News 12 Special Assignment: Inside a gang

News 12 at 6 o'clock / Thursday, Feb. 7, 2013

AUGUSTA, Ga. (WRDW) -- "I was affiliated with 974 IGD. Insane Gangster Disciples."

He met us at dusk, asking only that we blur his face and not use his real name.

"A lot of people in the prisons and on the streets, wherever it may be, they'll stand just like this, and if a G comes up, he'll use his third eye, read the body language and know he's affiliated," he said.

As the sky got dark, so did he.

"I mean, the numbers for 976 IGD are 666."

It hasn't been too long since the sun set on his life in a gang, but on this night, as the light slipped away, his mind slipped back to the crime and chaos.

"I didn't have a clue," he admitted. "I didn't have a single clue. About the time I had my face reconstructed, and I sat there for six weeks and I had all these metal wires and stuff through my jaw, 21 shots in the mouth and titanium plates surgically installed in my jaw, that will give you six weeks to think about just what landed you there in that pain and agony."

He hopes others can avoid that pain and agony by hearing the story he lived to tell.

"Growing up, I was something of a social outcast. Combine that with the fact I lived in poverty, you know. It's really a protection and acceptance thing," he said.

So he sold his soul to the streets.

"You are expected to respect your superior like you would the God of your religion."

He went on to say it was more than just a cult; it was a company.

"They use corporate principals to set up a street gang. And it's ... it's ... it's nuts for lack of a better word."

New members have to put in a lot of hours. He says their work becomes assignments like drug deals and robberies. He says you have to do any and all orders that come down from the bosses. Chaps, as we'll call him, quickly learned a promotion was not likely.

"There's no way you can really work your way up other than the first couple ranks, and you're going to do a lot of dirt. Probably end up in prison or jail," he said.

He says it's designed that way.

"It's like a pyramid scheme," he said.

Chaps says even society's perception of gang members is a sham.

"Color doesn't matter. The only color that matters is paper, and that's green. I mean, a lot of people think the classic description of a thug is a black guy with his pants hanging down. The truth is that white guy over there who's dressed nice? Just as likely to be affiliated. Just as likely."

But he says the biggest misconception is that a gang is a brotherhood or family. He's seen members of his gang work with a rival gang just to make a quick buck.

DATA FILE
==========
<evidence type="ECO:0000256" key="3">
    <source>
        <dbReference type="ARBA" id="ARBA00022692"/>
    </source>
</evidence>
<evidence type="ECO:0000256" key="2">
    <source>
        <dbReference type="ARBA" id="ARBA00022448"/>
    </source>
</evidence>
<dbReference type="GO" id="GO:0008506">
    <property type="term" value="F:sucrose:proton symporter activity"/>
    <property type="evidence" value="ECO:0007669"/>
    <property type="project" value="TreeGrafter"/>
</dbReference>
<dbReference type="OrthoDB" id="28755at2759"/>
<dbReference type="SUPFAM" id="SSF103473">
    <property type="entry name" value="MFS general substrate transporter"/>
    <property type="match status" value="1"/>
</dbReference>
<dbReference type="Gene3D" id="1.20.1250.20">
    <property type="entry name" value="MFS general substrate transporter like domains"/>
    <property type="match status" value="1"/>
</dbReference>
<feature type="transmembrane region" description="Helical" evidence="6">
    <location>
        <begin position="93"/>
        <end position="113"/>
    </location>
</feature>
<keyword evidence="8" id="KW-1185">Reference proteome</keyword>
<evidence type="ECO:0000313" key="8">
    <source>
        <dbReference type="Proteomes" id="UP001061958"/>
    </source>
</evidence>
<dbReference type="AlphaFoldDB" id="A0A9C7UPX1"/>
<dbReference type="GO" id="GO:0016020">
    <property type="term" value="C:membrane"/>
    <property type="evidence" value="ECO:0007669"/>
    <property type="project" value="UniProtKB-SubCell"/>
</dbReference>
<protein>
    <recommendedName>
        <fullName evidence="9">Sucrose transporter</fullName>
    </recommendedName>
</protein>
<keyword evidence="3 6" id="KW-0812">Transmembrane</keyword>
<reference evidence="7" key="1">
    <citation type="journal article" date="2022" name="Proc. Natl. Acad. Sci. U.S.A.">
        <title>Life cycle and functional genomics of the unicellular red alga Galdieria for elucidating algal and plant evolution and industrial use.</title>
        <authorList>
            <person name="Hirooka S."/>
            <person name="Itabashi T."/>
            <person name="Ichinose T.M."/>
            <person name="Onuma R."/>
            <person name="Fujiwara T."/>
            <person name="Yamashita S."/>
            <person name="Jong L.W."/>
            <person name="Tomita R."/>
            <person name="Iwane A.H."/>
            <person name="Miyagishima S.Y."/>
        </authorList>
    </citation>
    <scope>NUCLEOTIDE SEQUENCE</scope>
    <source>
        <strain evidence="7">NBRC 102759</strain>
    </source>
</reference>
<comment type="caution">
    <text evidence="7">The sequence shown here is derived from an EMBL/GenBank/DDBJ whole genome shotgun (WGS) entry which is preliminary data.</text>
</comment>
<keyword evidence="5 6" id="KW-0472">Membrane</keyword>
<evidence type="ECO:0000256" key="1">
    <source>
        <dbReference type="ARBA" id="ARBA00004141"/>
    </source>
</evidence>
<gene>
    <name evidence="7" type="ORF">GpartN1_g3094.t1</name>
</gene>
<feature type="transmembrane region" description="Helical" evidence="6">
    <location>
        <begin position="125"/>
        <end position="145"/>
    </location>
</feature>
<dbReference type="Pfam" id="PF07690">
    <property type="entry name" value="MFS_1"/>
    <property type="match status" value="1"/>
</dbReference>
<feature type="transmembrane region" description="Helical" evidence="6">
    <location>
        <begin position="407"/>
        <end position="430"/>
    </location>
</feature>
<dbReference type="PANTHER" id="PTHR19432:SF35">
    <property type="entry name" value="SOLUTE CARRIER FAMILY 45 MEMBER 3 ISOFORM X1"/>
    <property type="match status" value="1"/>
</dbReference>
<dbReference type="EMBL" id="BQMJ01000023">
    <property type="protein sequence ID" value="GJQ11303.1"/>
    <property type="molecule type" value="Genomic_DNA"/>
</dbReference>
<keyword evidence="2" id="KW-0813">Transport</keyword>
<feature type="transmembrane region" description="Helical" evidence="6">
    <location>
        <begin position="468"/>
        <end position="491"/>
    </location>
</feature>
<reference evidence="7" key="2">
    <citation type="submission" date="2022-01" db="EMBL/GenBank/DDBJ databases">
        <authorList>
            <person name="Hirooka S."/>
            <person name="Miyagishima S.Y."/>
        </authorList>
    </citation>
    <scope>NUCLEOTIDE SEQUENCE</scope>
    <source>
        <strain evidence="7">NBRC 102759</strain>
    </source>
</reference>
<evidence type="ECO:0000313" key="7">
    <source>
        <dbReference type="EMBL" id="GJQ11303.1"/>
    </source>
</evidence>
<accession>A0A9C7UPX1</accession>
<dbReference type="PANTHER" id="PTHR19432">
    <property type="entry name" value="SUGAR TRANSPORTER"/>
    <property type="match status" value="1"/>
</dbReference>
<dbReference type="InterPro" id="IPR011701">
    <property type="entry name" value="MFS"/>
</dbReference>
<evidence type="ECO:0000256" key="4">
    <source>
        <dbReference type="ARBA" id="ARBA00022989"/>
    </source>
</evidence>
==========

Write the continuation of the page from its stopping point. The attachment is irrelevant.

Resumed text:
Chaps: "Sure enough, they're over there with them, doing work, playing both sides of the ball field."
Meredith: "So you don't even know who to trust?"
Chaps: "Sure don't."
Meredith: "You think you're getting in this group you can trust ..."
Chaps: "You don't have a clue ..."
Meredith: "... And you can't even trust them?"
Chaps: "Not a soul."

He couldn't even trust his superiors who were supposed to be his God.

"My superiors developed something of a relationship with me. It's like a manipulation. A boss, you know, gets more comfortable with his employees so they will trust him more so he can manipulate them better," he said.

Some of that manipulation comes in the form of information.

"The book of knowledge is certain secret information that only certain people should be allowed to know, depending where your rank is."

Some of it, like hand signs, all members can know.

"The way gangs look at it, you don't even have to be affiliated. You can just be an average Joe Blow off the street. If you're standing wrong, you're violated. Regardless."

Chaps could be violated, too, because of what's inked in his skin. We can't even show you his tattoos without risking his life.

"You're in even if you don't want to be. You can't tell somebody, 'Hey, I dropped my flag.' Well, you're getting violated automatically."

Meredith: "Because they don't want you to get out."
Chaps: "Exactly."
Meredith: "Why not?"
Chaps: "Because they want soldiers. They want word."

They'll get you to do their work anyway they know how.

"Luckily, I didn't have anybody close to me killed in retaliation to me, but I had friends have their ass beat because of me. Just trying to get to me," he said.

At the end of each day, they want fear to control you so you can help them control the night. But Chaps knows you can rise above it. Every morning when the sun comes up, he knows he now controls his own life.

"They tell you, you can't get out. You can get out. You can."

As soon as he was gone, he knows he was replaced. Someone else is now doing his dirty work. Someone else is now committing his crimes.

It's just a vicious cycle.

Chaps says the only way you can stop it is if you can to get to a person before a gang does. Chaps says he was targeted at a vulnerable age and time and that gangs do that on purpose.

He also says it happens fast and to kids who have involved parents.

Coming up later this month, News 12 will go in depth about what you can do to spot it.


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